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Culture Theatre

Review: Theatre Paradok’s Hangmen

Rating: 4 out of 5.

Theatre Paradok’s Hangmen, written by Martin McDonagh and directed by Helen Wieland, begins in 1963 with the hanging of Hennessy who insists on his innocence until he dies, and ends in 1965 with an amusing, drunken, and ultimately murderous, pub lock-in. The horrific implications of criminality and wrongful execution at the core of the plot unfailingly catch the audience off-guard, said theatregoers having been buttered up with gracelessly blunt British humour. The majority of the first act gives the impression that Mr Mooney – the new man in the pub which the lion’s share of the play unfolds within – is a blundering and creepy, at turns sweet and “menacing” weirdo who enters as a distraction from and a foil for the pub-goers. An uncomfortably shameless, socially inept, soft spoken but intense, leather jacket wearer with disturbingly slicked back hair…or is he? 

Mooney is immediately the butt of the pub-goers joke for his accent, his drink order, as well as all his other unidentifiable but nonetheless unnerving quirks. This teasing manipulates the audience’s conception of his character into being the attacked, awkward yet modern presence, alone in this backwater. The tension at the heart of the play is the difficulty of pinning down how much exactly is wrong with this slippery man; is Mooney a criminal pretending to be an oddball or an oddball pretending to be a criminal?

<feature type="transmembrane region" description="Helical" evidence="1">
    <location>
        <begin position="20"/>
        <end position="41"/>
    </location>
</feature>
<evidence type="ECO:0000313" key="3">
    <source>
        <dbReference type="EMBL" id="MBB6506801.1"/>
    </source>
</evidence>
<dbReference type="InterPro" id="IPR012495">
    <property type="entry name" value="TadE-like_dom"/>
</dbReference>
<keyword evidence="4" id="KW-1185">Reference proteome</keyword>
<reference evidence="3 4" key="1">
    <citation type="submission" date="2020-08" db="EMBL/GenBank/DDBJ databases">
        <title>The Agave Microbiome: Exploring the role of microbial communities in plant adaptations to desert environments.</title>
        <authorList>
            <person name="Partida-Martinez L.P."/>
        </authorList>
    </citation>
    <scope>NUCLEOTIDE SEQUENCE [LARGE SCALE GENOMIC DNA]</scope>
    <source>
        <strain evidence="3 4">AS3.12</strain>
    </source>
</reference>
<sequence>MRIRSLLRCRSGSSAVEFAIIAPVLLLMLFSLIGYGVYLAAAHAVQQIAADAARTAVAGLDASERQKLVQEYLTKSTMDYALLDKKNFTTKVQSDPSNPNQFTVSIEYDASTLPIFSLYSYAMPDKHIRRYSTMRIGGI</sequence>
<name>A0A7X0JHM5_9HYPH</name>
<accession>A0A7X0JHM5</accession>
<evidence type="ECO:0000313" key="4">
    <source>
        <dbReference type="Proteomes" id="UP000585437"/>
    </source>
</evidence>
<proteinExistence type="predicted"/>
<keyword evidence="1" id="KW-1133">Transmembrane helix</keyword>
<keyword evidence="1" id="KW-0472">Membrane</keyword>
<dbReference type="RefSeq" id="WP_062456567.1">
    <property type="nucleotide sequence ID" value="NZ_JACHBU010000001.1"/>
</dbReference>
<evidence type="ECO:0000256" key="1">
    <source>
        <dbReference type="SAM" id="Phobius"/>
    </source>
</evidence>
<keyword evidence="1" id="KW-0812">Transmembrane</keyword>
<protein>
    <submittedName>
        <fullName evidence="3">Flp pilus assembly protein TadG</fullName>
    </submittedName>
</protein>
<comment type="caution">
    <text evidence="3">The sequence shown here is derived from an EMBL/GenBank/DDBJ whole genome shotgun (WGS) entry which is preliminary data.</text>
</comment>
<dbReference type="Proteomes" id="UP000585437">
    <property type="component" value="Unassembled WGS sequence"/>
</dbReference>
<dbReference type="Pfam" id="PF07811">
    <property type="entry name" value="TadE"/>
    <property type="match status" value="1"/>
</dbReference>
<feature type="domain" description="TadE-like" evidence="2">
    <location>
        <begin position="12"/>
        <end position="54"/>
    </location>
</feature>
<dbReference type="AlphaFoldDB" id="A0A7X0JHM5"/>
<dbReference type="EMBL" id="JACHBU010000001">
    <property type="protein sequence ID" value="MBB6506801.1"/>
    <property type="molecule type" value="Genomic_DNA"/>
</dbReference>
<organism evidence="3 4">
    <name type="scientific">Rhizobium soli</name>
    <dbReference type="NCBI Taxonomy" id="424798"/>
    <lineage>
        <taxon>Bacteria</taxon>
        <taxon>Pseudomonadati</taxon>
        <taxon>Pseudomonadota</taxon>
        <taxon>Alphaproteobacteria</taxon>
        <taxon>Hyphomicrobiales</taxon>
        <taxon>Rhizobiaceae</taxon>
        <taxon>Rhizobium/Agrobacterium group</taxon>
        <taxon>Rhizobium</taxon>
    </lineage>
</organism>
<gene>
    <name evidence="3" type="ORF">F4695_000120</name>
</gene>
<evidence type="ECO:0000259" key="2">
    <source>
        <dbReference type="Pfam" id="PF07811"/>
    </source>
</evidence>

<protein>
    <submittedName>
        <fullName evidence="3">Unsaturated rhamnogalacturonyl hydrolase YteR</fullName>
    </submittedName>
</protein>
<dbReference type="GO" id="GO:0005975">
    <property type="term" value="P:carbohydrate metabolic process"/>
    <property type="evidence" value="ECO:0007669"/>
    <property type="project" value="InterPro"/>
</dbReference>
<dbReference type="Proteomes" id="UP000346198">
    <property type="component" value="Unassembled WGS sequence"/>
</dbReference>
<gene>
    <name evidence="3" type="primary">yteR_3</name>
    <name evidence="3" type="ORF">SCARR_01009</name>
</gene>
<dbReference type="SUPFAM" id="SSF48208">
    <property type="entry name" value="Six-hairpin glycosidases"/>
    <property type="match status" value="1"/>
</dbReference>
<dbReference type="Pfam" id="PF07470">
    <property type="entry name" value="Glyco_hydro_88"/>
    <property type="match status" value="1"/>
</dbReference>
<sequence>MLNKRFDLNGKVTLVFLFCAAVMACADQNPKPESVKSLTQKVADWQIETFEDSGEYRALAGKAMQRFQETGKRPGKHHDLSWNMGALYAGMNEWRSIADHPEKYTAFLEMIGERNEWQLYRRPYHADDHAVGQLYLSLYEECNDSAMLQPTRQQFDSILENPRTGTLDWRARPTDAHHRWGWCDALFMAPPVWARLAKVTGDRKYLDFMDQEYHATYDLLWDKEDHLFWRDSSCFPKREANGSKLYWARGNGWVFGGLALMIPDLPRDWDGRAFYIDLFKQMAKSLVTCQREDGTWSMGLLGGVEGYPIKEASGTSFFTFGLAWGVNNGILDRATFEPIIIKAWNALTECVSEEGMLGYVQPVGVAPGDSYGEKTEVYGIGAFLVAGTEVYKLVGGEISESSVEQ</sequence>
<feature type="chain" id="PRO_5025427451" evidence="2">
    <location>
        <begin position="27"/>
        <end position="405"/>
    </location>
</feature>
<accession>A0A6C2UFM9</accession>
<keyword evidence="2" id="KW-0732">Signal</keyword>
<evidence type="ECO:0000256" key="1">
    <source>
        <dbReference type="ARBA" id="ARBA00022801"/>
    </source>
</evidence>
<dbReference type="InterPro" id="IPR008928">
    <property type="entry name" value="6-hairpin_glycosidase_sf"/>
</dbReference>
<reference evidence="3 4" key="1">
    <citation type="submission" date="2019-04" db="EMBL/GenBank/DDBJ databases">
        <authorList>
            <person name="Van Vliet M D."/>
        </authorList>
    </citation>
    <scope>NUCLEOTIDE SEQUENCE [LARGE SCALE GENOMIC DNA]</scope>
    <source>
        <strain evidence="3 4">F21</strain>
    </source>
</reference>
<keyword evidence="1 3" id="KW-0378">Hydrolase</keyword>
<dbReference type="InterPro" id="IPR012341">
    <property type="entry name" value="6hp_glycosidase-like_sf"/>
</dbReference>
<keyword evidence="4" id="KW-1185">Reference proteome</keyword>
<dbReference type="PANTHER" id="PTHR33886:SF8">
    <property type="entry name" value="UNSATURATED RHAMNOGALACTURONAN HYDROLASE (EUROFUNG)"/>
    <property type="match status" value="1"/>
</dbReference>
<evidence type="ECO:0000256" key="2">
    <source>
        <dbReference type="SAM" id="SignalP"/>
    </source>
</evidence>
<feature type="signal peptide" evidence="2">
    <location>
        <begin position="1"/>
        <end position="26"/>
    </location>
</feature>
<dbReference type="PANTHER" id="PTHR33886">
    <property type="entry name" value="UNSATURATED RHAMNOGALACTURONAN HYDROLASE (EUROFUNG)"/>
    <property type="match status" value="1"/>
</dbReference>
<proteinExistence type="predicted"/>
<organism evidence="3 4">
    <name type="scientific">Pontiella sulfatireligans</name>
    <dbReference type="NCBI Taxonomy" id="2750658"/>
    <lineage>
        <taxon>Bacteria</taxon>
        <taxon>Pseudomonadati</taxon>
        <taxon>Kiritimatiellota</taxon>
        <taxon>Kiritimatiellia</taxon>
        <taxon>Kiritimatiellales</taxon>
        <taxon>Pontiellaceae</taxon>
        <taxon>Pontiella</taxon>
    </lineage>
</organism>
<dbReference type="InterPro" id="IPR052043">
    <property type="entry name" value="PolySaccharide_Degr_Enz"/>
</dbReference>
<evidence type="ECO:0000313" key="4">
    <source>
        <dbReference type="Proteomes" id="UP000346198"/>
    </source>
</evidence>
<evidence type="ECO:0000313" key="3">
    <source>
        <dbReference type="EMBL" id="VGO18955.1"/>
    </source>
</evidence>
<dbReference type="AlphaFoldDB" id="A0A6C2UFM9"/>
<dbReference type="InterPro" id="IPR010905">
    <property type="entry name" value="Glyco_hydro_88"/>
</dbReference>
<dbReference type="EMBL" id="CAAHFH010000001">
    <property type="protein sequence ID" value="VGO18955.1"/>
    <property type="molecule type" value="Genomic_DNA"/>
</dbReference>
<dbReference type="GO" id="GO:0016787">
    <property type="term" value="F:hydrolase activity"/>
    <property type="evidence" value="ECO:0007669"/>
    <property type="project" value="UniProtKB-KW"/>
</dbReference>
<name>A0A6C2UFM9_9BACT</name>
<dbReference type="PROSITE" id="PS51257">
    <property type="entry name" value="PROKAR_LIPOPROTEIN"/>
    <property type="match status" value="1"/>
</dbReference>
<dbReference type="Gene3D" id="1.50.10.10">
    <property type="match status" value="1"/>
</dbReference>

The stand out honest and core performances of the production were by Adam Wu as Harry Wade, Catriona Maclachlan as Alice, and Aisling Matthews as Shirley. Nikita Matthews also turned in an admirable performance as Mooney, an on-the-nose character who encourages unbelievability and stiffness. The blind drunk Greek chorus, made up of three bottom-of-the-barrel pub-obsessed Northerners, provides the cannon fodder for most of the comic relief. Sarah Moreman, the stage manager, provided  a believable, useful and streamlined set. 

Hangmen is too dark for how British it is, and too funny for how disturbing it is. The Martin McDonogh zeitgeist forbids me from not mentioning Hangmen’s resemblance to The Banshees of Inisherin, in cinemas now, and written and directed by McDonagh. The humour of both these self described tragi-comedies hinges on the clash between the drunken wisdom of the harmless idiot and a good-hearted but unbalanced and stubborn ego. Essentially, if you liked either, you won’t hate the other. The sporadic hilarity of the play rests on the characters’ perfectly British, incompetent approach to alcoholism, abuse, nihilism, and grammar.

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Hangmen runs at the Wee Red Bar from the 14th to the 16th of November 2022 at 7pm

Image provided to The Student via Press Release.